When Kent Stephenson arrived at the hospital after a serious motorcycle accident, his doctors assessed his injury and told him straight, “You’re paralyzed from the waist down, you’ll never feel anything there, and you’ll never regain any mobility or function. You’ll live from a wheelchair for the rest of your life.”
Kent had shattered an entire vertebra, and there was no way to repair it.
“How I took that…From that point on, my life was starting to end versus continuing to be an adventure,” Kent said. “That’s how I felt.”
But Kent’s despair quickly fed a new motivation to overcome his injury and live his best life possible.
“Soon enough, the first thing I did was start looking at centers that offered rehab and locomotor training.” Kent said.
Kent found what he was looking for: a team of doctors conducting revolutionary experimental therapy for people with spinal cord injuries.
Thanks to that therapy, Kent has stood independently, walked, and even danced at his own wedding.
“Before, it was just understood that I would never take a step again,” said Kent. “But that was wrong.”
Kent’s fascination with motorsport began at a young age.
“Growing up, we started out with go karts, then we got into bicycles and everything else,” Kent said. “My grandpa took me to my first supercross race as a kid. Seeing it instilled me with this want. That’s what I wanted to do.”
Kent began training, and was working to qualify for professional-level competitions.
“There was a couple of races left and then I would have my pro points, where then I could race the stuff you see on TV,” said Kent.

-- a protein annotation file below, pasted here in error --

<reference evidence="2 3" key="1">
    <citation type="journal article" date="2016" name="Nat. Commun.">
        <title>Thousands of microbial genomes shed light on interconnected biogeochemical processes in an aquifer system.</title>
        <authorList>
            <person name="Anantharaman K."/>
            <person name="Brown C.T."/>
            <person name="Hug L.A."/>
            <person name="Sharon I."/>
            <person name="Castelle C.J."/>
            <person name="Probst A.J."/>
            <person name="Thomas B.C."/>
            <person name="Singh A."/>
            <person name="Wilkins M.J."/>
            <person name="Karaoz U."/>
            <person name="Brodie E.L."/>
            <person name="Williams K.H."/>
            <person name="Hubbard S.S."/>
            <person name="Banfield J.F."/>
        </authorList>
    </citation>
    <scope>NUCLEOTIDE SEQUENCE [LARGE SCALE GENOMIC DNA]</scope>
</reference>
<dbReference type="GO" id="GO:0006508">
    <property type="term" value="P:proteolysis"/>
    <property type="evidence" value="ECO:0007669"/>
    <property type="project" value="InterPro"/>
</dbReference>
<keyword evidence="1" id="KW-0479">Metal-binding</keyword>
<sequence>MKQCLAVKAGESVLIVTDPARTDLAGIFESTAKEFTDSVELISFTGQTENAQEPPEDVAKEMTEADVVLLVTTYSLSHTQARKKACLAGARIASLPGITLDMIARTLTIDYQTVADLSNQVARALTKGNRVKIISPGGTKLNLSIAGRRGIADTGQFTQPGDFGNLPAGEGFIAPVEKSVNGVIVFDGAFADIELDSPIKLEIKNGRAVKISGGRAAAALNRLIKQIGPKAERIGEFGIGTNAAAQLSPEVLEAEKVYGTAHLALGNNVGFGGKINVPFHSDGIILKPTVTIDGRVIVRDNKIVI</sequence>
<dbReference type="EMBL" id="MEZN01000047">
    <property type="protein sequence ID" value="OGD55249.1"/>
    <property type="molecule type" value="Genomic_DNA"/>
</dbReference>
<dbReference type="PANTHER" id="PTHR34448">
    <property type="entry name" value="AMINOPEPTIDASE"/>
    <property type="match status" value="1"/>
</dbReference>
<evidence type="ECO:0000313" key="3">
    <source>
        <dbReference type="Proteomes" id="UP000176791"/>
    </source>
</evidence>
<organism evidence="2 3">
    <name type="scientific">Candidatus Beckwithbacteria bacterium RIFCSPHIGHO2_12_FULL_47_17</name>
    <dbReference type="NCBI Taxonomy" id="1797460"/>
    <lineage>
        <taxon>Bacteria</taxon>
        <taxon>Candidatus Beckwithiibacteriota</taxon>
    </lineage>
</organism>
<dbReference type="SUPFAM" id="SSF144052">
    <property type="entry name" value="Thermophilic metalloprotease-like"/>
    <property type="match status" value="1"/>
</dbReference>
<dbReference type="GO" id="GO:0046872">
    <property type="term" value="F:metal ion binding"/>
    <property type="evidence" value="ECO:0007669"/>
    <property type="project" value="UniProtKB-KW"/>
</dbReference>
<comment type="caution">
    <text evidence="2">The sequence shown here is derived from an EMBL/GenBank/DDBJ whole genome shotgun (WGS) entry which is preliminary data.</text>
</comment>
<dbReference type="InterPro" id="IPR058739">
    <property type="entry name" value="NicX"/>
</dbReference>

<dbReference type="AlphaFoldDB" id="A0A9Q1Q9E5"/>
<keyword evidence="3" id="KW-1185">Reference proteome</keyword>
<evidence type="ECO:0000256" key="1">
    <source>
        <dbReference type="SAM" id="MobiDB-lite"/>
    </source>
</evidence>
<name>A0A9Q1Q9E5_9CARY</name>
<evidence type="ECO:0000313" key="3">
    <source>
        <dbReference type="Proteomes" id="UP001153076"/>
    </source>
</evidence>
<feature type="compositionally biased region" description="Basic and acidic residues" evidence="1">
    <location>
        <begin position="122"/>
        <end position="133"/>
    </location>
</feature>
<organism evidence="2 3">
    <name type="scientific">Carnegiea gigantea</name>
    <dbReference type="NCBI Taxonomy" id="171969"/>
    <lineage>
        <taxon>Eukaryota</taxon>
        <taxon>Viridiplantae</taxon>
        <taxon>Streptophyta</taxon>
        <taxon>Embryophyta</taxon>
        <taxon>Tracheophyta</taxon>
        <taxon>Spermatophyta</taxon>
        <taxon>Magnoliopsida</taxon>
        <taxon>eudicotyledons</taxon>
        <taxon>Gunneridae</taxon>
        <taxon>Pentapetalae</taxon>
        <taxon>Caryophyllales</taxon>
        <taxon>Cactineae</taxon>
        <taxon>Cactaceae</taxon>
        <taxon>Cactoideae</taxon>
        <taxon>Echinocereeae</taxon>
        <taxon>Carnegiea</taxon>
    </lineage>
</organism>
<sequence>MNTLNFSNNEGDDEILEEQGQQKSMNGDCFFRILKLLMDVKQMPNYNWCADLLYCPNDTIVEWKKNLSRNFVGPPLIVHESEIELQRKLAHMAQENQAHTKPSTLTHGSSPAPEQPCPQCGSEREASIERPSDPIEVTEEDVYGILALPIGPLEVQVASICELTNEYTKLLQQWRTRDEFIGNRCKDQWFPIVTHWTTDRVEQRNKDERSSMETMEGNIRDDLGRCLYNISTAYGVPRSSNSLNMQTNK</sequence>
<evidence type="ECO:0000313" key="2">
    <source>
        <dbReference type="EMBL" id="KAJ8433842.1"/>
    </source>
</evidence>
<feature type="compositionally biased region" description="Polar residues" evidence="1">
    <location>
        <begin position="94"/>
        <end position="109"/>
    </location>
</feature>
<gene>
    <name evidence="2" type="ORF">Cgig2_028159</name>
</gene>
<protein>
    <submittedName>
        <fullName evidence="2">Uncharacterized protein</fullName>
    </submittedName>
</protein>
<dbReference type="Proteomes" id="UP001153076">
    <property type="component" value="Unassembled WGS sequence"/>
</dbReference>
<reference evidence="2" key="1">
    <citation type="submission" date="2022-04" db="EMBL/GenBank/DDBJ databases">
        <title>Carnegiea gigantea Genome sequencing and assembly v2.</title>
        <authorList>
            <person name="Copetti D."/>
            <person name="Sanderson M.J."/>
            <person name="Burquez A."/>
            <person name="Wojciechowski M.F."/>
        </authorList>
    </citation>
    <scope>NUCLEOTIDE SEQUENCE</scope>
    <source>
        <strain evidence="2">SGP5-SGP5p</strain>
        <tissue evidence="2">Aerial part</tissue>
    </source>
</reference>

But, unfortunately, as he was preparing for those last few races, Kent’s progress ground to a halt.
“I was testing a motorcycle I had just got,” Kent said. “I was doing a 100-foot jump. And right off the face of that jump, my main motor just locked up. It had me pinned, and then it just tumbled, tumbled, tumbled.”
Kent knew immediately his injury was serious.
“People came over and asked, ‘Are you OK?’ and I said, ‘No,’” Kent said. “People asked if I could get up, and I said no.”
Kent was rushed to the hospital, and doctors delivered the grim prognosis.
“I was supposed to be an individual who would live and die from this [wheel]chair,” Kent said. “That’s what they told me.”
Kent’s doctors explained that medical theory has always suggested that the brain controls all movement. During a spinal cord injury, the brain loses its connection to the spinal cord, and so the brain cannot make the spinal cord create movement.
Yet, just down the road, a group of doctors was challenging that theory and rethinking the entire human motor system. And they were accepting patients like Kent to test their new understanding.
AN EXPERIMENT WITH EPIDURAL STIMULATION
As Kent conducted research into the best rehabilitation programs for people with spinal cord injuries, he came across a video. A man who had sustained a spinal cord injury and was paralyzed from the waist down was wiggling his toes. Kent’s interest was piqued.